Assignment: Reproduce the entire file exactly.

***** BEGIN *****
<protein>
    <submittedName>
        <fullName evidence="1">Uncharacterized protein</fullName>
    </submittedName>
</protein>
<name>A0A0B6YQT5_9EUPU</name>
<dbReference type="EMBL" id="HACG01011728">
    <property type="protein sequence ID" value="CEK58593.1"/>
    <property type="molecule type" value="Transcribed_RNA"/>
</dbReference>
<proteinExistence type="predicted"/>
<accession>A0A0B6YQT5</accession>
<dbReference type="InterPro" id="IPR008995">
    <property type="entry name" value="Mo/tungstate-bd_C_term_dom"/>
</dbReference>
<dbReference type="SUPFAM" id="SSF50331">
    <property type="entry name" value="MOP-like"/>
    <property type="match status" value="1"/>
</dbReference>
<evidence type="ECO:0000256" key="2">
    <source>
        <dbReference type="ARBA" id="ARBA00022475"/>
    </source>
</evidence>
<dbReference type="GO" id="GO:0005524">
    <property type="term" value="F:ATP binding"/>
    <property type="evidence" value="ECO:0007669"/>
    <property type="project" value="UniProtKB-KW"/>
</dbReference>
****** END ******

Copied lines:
<protein>
    <submittedName>
        <fullName evidence="1">Uncharacterized protein</fullName>
    </submittedName>
</protein>
<name>A0A0B6YQT5_9EUPU</name>
<dbReference type="EMBL" id="HACG01011728">
    <property type="protein sequence ID" value="CEK58593.1"/>
    <property type="molecule type" value="Transcribed_RNA"/>
</dbReference>
<proteinExistence type="predicted"/>
<accession>A0A0B6YQT5</accession>
<dbReference type="InterPro" id="IPR008995">
    <property type="entry name" value="Mo/tungstate-bd_C_term_dom"/>
</dbReference>
<dbReference type="SUPFAM" id="SSF50331">
    <property type="entry name" value="MOP-like"/>
    <property type="match status" value="1"/>
</dbReference>
<evidence type="ECO:0000256" key="2">
    <source>
        <dbReference type="ARBA" id="ARBA00022475"/>
    </source>
</evidence>
<dbReference type="GO" id="GO:0005524">
    <property type="term" value="F:ATP binding"/>
    <property type="evidence" value="ECO:0007669"/>
    <property type="project" value="UniProtKB-KW"/>
</dbReference>